Monday , November 23 2020

DNA tests reveal rare hybrid bird detection



Scientists have found that a rare type of bird is actually a hybrid of not two but three species. It was first discovered by watching a dedicated bird. ( Lowell Burket Cornell Bird Lab )

In a rare case, scientists found that the bird observed in Pennsylvania is actually a hybrid of three birds.

What does this mean about the species involved?

Bird

In May of 2018, the prestigious observer, Lowell Burckett, noticed the special bird in the center of his family in Pennsylvania. He had taken pictures and drawings of the birds he had seen, but then he noticed something odd about a male bird he had taken; the bird sang like a side chest of chestnuts, but it had the physical characteristics of both, and the blue madman.

He had seen the bird several times and had contacted the Evolutionary Evolutionary Biology Laboratory of the Cornell Laboratory. Someone came down within a week, and they collected blood samples and measurements of the bird for examination. Within a few days, Burckett's hypothesis was confirmed.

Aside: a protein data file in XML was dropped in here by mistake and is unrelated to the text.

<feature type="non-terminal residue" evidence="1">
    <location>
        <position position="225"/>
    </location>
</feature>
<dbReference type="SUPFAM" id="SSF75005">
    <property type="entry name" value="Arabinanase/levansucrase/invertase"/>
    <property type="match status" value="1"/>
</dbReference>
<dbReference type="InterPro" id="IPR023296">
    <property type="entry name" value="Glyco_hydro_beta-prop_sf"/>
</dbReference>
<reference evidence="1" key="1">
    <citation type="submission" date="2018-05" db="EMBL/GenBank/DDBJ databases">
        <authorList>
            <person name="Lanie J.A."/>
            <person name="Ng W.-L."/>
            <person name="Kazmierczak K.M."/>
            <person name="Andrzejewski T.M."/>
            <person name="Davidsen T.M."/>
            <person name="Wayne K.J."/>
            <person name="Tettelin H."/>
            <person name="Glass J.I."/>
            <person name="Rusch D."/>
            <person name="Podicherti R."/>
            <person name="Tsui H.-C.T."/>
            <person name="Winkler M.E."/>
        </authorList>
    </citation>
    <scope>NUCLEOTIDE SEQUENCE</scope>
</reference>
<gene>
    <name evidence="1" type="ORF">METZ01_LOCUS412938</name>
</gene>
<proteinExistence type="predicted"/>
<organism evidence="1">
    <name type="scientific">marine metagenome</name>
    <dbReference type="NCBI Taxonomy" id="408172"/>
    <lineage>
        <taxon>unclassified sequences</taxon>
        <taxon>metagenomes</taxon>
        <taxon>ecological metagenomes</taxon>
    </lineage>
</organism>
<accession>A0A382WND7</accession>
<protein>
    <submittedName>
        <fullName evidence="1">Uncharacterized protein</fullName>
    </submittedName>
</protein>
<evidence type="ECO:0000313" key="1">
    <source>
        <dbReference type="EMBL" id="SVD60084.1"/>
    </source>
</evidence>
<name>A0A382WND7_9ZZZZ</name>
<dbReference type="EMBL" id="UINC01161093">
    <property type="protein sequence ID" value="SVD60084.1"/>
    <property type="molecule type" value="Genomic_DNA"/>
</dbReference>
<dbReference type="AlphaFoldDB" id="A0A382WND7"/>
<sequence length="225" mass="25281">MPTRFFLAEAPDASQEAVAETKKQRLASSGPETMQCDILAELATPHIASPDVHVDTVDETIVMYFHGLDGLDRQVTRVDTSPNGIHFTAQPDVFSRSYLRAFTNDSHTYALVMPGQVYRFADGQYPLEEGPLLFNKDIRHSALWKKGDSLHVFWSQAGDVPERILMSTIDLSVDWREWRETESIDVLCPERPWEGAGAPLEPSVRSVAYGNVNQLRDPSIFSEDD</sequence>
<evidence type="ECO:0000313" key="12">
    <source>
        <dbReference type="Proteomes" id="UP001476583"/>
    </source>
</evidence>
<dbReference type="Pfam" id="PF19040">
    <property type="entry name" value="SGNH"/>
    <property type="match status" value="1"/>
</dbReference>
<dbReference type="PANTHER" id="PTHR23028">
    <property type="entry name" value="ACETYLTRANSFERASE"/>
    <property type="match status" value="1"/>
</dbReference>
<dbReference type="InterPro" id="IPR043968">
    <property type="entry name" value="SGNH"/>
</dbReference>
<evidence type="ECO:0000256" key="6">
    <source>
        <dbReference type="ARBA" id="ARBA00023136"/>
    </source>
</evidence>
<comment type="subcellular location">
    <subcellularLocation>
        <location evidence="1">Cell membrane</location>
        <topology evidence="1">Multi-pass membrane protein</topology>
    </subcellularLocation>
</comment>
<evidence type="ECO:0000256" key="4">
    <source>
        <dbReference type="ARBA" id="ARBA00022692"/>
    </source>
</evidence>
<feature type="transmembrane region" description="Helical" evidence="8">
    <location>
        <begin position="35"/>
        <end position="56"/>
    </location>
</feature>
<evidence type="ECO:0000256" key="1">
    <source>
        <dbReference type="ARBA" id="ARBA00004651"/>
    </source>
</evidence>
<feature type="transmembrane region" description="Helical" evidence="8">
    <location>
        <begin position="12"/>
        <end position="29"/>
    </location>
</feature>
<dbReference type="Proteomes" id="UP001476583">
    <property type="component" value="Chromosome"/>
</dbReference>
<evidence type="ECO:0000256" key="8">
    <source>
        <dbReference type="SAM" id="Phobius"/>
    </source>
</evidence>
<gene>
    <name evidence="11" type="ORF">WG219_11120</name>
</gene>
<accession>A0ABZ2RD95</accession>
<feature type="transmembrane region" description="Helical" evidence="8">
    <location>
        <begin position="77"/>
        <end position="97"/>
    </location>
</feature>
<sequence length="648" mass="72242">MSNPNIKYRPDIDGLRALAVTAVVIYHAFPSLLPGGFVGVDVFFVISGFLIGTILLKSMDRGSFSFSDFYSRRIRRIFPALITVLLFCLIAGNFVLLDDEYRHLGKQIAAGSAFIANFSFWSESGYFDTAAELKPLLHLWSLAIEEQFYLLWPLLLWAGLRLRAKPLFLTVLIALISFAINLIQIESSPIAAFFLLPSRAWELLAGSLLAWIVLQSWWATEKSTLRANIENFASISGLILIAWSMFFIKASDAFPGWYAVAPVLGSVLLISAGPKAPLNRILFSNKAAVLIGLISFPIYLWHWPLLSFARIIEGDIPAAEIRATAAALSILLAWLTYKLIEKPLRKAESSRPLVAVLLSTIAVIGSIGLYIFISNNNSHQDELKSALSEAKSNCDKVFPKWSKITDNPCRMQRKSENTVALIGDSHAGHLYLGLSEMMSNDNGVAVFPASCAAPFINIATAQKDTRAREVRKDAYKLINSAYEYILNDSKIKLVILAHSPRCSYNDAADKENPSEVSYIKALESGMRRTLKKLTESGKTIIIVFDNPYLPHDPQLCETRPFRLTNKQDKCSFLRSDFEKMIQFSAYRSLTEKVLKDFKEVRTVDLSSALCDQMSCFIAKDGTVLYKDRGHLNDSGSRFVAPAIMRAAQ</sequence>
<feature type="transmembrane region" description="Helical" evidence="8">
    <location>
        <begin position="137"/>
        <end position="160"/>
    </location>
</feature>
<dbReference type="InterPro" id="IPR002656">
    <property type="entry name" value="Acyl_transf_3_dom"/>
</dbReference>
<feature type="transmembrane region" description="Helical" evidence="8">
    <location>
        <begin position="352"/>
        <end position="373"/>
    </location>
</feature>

Three hybrid species

In a study published in the journal Biology Letters, The researchers describe the special bird that Burkett saw in his territory. DNA testing has shown that the bird is indeed a hybrid of not only two but three species of birds: the golden plane, the blue wing wing, and the lateral horn.

Genetic analyzes revealed that the mother of the bird was a hybrid dog with wings of gold / blue wing called also "Buster's Dumb," while his father was blurred side. While hybridization is said to be common among golden wings and blue-winged warblers, the combination of these species has resulted in three hybrid species that have never been recorded before.

Hybrid problems

As already mentioned, hybridization is quite common for warblers gold wings and blue, but that does not mean that it no longer poses problems for those involved in the species. In fact, this has led to a dramatic decline in some gold-warrior populations. Furthermore, it is possible that hybridization that led to a triple hybrid may be the result of decreased populations in the warbler.

"Because this hybridization occurred within the population of the Golden Warbers wings a significant decrease suggests that females may do the best of bad condition," said lead study author David Toews, also noting how it shows that warblers may still be genetically compatible despite evolutionary differences.

The question now is whether the new Triangle Triangle will thrive or whether it will be ostracized among the warblers.

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